Overreaching is most common in trail runners who run a significant amount (generally, 10 or more hours per week) or who have significantly increased their running in a short time period. Overreaching affects runners whether or not they have an organized training plan. After they identify the problem, most runners recover from overreaching with a couple of weeks of rest or near-rest.
Overtraining syndrome is the big, bad brother of overreaching. You experience the same symptoms as you do in overreaching, but with great intensity and duration. Overtraining syndrome can be crippling and, sadly, can take months or a year or more to overcome.
But it’s heartening to know that overreaching and overtraining syndrome are preventable. You just need to monitor your body carefully and rest when your body gives you the appropriate signs. One of the most common paths to both problems is performing a major upswing in fitness and piling more and harder work onto your training plate. Avoid this temptation!
The same goes for the temptation to run numerous longer trail races at 100% effort in a short period. Another problematic situation occurs when a runner with a well-established and seemingly safe training routine encounters a ton of new life stress. The non-running and running stresses combine to overwhelm the body’s systems, leading to burnout. Athletes need to minimize, monitor, and mitigate stress.
To learn more about overreaching and overtraining syndrome, check out these articles:
- Beyond Fatigue: Understanding Overtraining Syndrome
- Overtraining Syndrome, Part 1: An Overview
- Overtraining Syndrome, Part 2: Treatment and Prevention
- Overtraining Syndrome, Part 3: The Trail Ultrarunning Specifics
Working Toward Balance
With this in mind, life balance is a worthy topic upon which to focus for a moment. Although difficult to define and often harder to attain, life balance can mean that no aspect of your life should negatively affect another. You probably know this already: Running isn’t everything.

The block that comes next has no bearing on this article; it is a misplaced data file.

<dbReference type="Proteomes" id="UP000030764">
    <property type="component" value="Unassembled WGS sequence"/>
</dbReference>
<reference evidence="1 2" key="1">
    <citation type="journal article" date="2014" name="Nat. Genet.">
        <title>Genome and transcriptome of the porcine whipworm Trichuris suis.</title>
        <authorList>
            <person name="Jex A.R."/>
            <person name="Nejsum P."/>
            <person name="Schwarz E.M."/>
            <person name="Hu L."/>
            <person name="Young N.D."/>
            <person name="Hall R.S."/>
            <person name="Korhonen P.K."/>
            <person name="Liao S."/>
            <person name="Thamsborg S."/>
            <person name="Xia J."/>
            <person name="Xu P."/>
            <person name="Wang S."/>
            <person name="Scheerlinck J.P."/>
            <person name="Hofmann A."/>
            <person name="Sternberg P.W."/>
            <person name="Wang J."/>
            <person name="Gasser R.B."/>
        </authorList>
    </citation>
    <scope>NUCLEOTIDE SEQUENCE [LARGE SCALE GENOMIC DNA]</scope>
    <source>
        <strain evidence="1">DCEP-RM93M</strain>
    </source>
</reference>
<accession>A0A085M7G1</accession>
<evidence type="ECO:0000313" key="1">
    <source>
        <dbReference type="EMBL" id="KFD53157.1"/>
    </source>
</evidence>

We all have jobs, friends, families, non-running hobbies, vacations, and many other ways in which we spend our non-running time. Running should make you happy and healthy and provide an outlet to challenge yourself. Symbiosis between running and the rest of life keeps trail running a positive experience.
You can certainly have short periods during which you focus on your running more than other aspects of your life, just as you surely have short periods in which you focus on something else that is important. New mothers and fathers, for example, know that the first year of their child’s life requires extreme focus. During that time, other aspects of life are temporarily set aside. And students can attest to the fact that during finals, hobbies take a temporary backseat.
On the other hand, if you decide that a running goal is important, your preparations may require extra time and energy. To focus effectively on your trail running, make sure you provide the space for it in your life by spending less time with other hobbies or by cutting back on socializing with friends.
Life ebbs and flows, just like a winding trail. Some trail runners find deep enjoyment in the unregimented freedom of trail running for whatever distances and times they are inspired to do on a given day, whereas others enjoy the sense of accomplishment derived from creating a training schedule and completing it before a goal race. Whatever you do, enjoy the run!
Excerpted from Where the Road Ends: A Guide to Trail Running, by Meghan Hicks and Bryon Powell. Human Kinetics © 2016.
Call for Comments
- Have you ever experienced overreaching or overtraining?
- What do you do to keep yourself in balance?
- What are some healthy sleep habits you’ve developed?